Most people are familiar with the concept of “entrapment.” You’ve probably seen TV shows or movies where undercover officers or confidential informants get themselves embedded in a group that’s planning criminal activity so that they can gather evidence against them or even catch them in the act.
That isn’t necessarily entrapment. Entrapment often simply involves one officer or someone working for law enforcement going too far.
How does Georgia law define entrapment?
According to the Georgia statute on entrapment, “Entrapment exists where the idea and intention of the commission of the crime originated with a government officer or employee, or with an agent of either, and he, by undue persuasion, incitement, or deceitful means, induced the accused to commit the act which the accused would not have committed except for the conduct of such officer.” A person who was entrapped into committing a crime is considered not to be guilty.
Those considered “government agents” can include civilians working for law enforcement. For example, a person might agree to be a confidential informant in exchange for avoiding their own criminal charges or getting them reduced. No officer working undercover is required to disclose their identity or purpose, and they can lie if asked.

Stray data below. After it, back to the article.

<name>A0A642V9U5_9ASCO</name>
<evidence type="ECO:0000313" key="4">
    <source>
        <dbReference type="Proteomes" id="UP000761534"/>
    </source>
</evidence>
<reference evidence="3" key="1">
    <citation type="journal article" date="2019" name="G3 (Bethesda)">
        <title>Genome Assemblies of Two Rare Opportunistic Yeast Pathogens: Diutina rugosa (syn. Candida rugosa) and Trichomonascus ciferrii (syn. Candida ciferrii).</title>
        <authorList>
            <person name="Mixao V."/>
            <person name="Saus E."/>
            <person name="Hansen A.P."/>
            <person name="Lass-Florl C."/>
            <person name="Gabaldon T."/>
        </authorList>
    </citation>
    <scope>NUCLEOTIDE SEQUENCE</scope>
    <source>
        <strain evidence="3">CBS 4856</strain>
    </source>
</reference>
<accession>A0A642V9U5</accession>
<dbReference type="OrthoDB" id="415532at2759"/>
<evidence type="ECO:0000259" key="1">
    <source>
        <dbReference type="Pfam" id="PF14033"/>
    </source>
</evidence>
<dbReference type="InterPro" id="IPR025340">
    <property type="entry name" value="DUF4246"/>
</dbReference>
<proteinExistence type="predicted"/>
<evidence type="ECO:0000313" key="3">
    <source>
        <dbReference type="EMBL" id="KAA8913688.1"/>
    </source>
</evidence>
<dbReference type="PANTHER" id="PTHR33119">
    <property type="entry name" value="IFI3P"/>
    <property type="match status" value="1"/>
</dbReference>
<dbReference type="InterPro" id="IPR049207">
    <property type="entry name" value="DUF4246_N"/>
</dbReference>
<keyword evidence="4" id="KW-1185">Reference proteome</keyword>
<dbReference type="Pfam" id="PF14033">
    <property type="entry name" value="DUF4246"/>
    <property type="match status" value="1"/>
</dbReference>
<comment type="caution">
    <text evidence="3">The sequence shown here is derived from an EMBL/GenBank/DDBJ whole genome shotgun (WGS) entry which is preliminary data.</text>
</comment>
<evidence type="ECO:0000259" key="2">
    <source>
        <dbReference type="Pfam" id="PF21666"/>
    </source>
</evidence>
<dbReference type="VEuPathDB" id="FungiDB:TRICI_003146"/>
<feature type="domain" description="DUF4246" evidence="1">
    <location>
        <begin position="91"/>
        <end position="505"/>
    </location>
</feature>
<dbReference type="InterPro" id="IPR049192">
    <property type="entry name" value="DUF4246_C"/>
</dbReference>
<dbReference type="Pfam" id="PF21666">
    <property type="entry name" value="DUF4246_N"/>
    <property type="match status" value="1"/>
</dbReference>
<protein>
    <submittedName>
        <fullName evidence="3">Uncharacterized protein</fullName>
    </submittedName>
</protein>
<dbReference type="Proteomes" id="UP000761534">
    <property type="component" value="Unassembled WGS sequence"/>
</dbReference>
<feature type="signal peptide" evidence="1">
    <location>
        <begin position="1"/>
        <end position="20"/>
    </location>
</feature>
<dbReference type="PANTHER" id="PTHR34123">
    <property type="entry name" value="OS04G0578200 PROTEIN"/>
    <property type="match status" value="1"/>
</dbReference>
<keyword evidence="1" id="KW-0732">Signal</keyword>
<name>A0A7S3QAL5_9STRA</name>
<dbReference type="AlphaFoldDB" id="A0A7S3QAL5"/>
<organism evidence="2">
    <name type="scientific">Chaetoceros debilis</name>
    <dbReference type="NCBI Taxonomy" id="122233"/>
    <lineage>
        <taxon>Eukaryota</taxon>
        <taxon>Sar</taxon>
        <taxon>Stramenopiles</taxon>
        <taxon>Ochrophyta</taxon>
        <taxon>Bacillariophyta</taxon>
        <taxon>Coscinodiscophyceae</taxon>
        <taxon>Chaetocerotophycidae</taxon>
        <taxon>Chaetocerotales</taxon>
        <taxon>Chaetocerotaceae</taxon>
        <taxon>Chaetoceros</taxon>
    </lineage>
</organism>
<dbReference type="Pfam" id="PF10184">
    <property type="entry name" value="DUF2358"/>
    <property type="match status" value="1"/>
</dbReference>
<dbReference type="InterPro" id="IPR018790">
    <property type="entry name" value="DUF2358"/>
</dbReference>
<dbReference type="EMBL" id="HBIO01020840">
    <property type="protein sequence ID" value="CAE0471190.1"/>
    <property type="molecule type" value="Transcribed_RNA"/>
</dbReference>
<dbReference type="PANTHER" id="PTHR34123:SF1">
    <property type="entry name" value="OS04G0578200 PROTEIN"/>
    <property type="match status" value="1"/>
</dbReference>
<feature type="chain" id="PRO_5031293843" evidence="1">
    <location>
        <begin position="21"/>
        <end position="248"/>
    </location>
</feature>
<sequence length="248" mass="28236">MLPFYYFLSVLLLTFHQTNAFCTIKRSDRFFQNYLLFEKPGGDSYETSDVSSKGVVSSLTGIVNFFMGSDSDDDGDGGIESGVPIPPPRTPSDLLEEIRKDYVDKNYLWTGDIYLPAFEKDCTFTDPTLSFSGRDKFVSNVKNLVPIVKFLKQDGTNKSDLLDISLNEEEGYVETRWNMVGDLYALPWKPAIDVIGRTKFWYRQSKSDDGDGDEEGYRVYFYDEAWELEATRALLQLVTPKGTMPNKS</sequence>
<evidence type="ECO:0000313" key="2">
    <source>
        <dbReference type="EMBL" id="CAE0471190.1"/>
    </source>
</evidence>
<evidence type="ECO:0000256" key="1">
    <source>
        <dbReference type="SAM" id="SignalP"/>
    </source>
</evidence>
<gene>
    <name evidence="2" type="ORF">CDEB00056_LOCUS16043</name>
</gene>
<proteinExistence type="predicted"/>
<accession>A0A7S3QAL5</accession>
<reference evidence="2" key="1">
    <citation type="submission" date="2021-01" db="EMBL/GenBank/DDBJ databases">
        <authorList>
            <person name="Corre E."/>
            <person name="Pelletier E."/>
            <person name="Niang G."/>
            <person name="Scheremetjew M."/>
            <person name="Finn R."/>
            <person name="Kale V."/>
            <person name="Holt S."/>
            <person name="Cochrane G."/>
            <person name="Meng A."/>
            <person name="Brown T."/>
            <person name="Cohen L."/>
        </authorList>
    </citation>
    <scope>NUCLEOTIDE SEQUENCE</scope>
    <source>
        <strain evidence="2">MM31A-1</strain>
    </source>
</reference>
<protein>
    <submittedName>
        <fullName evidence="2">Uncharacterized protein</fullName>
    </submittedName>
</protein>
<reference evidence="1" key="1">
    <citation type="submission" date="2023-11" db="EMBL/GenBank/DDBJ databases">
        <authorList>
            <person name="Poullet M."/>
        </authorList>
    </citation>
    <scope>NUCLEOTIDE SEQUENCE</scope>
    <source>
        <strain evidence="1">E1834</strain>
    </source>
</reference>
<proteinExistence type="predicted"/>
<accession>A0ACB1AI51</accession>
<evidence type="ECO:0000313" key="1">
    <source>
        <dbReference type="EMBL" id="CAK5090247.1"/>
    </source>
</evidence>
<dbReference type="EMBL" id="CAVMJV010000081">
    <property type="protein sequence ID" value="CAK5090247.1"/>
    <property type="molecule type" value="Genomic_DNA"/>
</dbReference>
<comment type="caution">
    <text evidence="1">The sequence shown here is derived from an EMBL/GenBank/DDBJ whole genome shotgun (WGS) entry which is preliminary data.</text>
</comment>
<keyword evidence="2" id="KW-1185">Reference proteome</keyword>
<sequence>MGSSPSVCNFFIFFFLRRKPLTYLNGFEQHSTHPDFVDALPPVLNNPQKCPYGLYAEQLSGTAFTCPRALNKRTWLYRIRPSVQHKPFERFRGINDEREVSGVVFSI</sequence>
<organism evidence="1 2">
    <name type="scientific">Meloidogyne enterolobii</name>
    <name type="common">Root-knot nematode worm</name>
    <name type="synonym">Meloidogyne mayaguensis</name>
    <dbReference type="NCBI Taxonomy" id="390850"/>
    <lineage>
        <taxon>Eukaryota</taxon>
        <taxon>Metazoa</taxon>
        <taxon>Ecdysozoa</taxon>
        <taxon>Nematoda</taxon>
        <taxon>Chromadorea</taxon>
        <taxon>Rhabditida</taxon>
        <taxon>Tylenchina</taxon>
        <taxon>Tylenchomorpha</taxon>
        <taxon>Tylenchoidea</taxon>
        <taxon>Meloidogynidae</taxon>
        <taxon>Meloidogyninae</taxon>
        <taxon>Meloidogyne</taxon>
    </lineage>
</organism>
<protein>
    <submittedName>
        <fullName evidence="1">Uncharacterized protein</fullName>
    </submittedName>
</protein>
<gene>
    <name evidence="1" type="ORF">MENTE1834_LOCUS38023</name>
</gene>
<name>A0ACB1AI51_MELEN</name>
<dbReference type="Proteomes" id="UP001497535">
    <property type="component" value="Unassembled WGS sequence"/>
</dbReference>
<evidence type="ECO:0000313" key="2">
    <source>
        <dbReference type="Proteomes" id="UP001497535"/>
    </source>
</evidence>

Entrapment is used to arrest people for a multitude of crimes
Whether someone is accused of a drug crime or a sophisticated white-collar criminal conspiracy, they may be able to claim entrapment as a defense. Let’s look at a simple example. Say you’re arrested by an undercover officer who asked if you had drugs to sell, and you sold him some you had on you. His request to buy drugs isn’t entrapment. On the other hand, if an undercover officer said they really needed drugs and if you didn’t go find them some, they’d hunt you down and kill you, so you did, that would be a clear case of entrapment.
These are extremes, of course, and many cases are in a gray area somewhere in-between. It may ultimately be up to a jury to decide based on the law.
Entrapment can involve all types of crime, from drug offenses to elaborate white-collar criminal schemes. Entrapment can occur online, as well. If you believe you were entrapped into committing a crime you otherwise would not have committed, having experienced legal guidance is crucial to protecting your rights and presenting your case.